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Art for Mediatation - August 2019

murillo museo lazaro galdianoBartolomé Esteban Murillo (Seville 1618 –1683), Saint Rose of Lima, around 1670, 145 cm x 95 cm, oil on canvas, Madrid, Lázaro Galdiano Museum

23 August, Memory of Saint Rose of Lima. 

The Saint, with her Dominican habit, is on her knees, contemplating the Christ Child, who is sitting on a pillow on the linen basket and is raising his left hand towards the Saint in a caressing gesture, while with his right hand he seems to give her (or is he rather taking them?) roses. From the mouth of the child comes out a Latin inscription that means: "Rose, you will be the bride of my heart." On the floor, next to the basket, there is a book and there are other roses. In the background, on the right, there is a building, which is undoubtedly the convent, partly covered by a bush of roses.

Born in Lima, capital of the then rich Peru, on April 20, 1586, tenth of thirteen children, she grew up in a noble family of Spanish origin. Her given name was Isabella, but she soon became known with the name that her nurse of Native American origin, Mariana, gave her: Mariana was struck by the beauty of the child and, following the indigenous traditions, gave her the name of a flower. "You are beautiful," she told her, "you are Rose."

Rose had a happy and wealthy childhood. Soon, however, her family suffered a financial collapse. Rose helped her family in all kinds of activities, from housework to the cultivation of the garden and embroidery, in order to earn a living.

From a young age she aspired to consecrate herself to God in the cloistered life. She then read something of St. Catherine of Siena and immediately took her as her model of life, learning from her the love for Christ, for the Church and for her indigenous brothers and sisters. Like the Saint from Siena, she wore the habit of the Dominican Third Order. She was twenty years old. She set up a sort of shelter for the needy in her mother's house, where she looked after abandoned children and the elderly, especially those of Native American origin.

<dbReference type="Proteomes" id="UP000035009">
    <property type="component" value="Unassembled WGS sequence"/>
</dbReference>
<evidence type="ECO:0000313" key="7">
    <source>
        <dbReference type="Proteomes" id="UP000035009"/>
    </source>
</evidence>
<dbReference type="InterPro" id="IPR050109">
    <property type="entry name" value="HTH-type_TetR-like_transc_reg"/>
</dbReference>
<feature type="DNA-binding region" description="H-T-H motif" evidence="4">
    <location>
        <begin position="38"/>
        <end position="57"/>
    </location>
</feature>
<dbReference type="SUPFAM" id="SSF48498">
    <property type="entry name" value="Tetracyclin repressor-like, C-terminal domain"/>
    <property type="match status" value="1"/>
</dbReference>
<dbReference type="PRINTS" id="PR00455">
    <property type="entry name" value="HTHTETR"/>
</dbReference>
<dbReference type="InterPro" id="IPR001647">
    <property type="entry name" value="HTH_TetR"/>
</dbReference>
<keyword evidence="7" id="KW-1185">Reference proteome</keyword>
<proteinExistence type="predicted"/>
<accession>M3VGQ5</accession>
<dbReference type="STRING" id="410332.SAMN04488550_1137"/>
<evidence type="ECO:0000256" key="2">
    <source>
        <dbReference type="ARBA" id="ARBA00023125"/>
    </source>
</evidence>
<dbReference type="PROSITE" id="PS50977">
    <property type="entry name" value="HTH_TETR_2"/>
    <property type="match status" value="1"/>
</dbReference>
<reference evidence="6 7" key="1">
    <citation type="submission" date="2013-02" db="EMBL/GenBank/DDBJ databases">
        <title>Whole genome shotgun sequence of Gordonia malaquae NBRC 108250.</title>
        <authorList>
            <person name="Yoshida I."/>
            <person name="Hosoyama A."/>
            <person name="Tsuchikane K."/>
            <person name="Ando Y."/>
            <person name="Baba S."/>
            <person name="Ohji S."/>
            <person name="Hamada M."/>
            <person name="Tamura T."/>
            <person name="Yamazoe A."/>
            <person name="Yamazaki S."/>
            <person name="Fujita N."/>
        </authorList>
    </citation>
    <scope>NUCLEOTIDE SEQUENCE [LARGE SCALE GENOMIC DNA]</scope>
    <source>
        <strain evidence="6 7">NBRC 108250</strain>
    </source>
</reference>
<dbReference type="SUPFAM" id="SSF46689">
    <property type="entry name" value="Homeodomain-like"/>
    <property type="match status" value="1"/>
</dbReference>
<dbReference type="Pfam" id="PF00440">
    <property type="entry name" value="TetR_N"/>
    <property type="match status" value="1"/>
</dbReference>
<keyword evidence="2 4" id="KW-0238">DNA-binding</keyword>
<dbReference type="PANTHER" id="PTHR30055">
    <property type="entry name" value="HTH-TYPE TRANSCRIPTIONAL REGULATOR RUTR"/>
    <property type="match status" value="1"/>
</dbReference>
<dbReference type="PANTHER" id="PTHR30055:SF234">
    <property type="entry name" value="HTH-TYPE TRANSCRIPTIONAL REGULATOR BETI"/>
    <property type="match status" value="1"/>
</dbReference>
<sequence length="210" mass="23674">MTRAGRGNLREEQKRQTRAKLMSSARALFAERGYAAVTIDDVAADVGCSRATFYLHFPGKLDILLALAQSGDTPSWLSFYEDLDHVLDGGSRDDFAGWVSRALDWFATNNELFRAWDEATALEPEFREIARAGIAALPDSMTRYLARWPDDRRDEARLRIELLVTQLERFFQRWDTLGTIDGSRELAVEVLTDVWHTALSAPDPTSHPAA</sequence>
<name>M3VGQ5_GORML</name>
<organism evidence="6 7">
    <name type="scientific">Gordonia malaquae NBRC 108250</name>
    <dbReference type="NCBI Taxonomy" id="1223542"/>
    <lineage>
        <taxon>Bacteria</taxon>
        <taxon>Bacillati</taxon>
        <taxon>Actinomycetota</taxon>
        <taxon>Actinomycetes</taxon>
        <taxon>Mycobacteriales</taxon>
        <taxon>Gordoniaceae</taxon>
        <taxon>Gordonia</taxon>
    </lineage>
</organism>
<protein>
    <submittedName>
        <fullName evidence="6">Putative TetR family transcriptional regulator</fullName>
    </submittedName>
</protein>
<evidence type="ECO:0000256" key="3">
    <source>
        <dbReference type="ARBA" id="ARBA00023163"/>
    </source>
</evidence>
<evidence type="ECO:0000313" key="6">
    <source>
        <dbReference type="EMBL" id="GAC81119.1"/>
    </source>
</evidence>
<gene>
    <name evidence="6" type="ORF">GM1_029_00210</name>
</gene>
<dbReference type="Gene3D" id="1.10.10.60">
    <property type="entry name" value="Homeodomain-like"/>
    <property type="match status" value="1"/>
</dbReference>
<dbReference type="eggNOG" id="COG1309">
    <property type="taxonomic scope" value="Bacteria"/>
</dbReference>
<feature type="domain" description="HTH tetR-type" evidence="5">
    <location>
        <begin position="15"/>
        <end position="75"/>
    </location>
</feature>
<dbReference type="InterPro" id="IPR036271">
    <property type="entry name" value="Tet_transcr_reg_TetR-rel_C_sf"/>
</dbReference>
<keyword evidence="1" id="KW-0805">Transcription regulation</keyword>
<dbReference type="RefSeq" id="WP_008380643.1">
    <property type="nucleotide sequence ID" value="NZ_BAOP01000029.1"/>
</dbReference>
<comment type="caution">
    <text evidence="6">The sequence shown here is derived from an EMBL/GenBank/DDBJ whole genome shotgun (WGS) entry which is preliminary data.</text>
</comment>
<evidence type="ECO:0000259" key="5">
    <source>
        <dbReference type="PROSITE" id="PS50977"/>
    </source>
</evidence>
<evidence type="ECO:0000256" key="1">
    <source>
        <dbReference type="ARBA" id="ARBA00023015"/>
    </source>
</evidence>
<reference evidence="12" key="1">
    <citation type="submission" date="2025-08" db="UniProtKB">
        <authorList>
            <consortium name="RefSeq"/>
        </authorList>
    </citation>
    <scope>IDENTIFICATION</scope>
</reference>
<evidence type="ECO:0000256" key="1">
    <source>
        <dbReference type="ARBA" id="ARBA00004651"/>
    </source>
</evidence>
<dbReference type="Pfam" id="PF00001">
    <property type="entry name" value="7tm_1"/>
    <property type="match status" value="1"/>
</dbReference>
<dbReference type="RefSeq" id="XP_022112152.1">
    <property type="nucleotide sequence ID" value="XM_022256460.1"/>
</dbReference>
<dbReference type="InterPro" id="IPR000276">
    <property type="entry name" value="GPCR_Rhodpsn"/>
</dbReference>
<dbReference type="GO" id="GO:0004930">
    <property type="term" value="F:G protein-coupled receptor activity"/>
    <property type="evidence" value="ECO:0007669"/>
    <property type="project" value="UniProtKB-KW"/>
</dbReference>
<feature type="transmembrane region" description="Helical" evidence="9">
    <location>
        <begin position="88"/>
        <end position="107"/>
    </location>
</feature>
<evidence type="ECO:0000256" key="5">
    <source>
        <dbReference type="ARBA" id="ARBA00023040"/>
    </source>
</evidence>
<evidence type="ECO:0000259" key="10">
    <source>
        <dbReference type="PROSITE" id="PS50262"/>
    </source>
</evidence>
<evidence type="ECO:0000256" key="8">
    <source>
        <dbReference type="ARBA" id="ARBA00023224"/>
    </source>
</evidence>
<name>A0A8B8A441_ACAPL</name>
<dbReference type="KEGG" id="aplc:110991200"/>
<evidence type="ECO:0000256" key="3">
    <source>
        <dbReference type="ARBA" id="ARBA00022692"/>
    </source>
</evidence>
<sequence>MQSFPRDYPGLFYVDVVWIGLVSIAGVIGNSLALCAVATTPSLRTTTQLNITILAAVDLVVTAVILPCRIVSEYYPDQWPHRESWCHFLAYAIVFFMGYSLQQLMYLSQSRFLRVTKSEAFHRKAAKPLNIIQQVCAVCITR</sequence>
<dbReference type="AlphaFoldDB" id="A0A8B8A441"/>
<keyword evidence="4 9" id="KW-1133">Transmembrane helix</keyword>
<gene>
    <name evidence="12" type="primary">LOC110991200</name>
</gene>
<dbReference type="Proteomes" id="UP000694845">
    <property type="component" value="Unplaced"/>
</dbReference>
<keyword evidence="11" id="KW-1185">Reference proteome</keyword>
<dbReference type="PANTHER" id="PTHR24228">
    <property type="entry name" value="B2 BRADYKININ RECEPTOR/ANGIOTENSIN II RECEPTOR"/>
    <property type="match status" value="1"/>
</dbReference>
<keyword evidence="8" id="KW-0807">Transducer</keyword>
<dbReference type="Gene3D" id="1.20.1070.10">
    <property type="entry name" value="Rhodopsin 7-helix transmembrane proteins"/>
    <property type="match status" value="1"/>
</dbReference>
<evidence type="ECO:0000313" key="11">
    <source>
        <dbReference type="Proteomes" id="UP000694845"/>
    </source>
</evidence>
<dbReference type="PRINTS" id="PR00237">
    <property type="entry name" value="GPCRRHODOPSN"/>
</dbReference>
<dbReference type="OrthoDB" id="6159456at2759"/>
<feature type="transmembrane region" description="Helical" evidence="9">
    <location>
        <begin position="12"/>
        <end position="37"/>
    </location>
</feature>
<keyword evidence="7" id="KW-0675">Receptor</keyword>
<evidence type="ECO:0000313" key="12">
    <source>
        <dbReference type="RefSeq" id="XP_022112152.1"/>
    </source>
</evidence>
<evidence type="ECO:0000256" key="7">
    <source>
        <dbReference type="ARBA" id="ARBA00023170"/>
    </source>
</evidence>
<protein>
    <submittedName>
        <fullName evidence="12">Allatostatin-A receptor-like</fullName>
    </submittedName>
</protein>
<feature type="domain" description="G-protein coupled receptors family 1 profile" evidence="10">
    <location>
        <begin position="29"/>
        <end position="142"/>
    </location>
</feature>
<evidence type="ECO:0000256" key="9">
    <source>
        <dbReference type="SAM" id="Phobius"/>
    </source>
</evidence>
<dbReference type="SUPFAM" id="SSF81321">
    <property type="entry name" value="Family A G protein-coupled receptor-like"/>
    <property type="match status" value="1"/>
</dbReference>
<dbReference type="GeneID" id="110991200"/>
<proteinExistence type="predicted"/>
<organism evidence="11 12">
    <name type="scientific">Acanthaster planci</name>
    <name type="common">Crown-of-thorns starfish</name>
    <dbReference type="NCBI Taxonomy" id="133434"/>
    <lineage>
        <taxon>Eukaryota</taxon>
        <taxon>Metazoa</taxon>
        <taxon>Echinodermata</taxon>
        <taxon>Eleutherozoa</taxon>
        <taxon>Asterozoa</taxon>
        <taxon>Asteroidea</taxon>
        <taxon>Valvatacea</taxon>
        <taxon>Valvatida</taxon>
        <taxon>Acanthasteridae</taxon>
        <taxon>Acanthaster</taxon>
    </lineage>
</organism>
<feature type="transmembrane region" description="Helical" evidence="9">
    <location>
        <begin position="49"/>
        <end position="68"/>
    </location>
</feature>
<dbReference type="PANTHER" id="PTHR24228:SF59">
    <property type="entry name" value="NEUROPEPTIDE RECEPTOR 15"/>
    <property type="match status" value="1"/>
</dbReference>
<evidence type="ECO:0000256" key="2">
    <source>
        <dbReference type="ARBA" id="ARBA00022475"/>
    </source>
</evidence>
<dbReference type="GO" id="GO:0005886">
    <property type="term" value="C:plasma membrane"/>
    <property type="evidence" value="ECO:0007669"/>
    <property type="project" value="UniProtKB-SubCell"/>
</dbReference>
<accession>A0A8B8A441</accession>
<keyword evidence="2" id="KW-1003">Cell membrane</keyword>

From 1609, she devoted herself intensely to prayer and a life of penance. In 1614, forced by her family, she moved to the home of the noble Maria de Ezategui, where she died, torn apart by hardship, three years later, on 24 August 1617.

Her reputation for holiness, already great when she was alive, spread immediately. In 1668 she was beatified. Two years later she was unusually proclaimed patron saint of the Americas, the Philippines and the West Indies. Finally, she was canonised on April 12, 1671 by Pope Clement X.

Her body is venerated in Lima, Peru, in the Dominican basilica of the Holy Rosary.

The beautiful painting by the Spanish painter - one of the most famous in his time for his portraits of saints - is practically contemporary to the canonisation of St. Rose and bears witness to the great spread that her cult had. We do not know who commissioned this canvas and whether it was intended for private devotion or public devotion in a church. Anyway, due to the great quality of the painting as well as to the obvious devotional intent of the subject, we can infer that Saint Rose was very soon invoked, prayed for and looked at as an example already in several places, especially in Spain.

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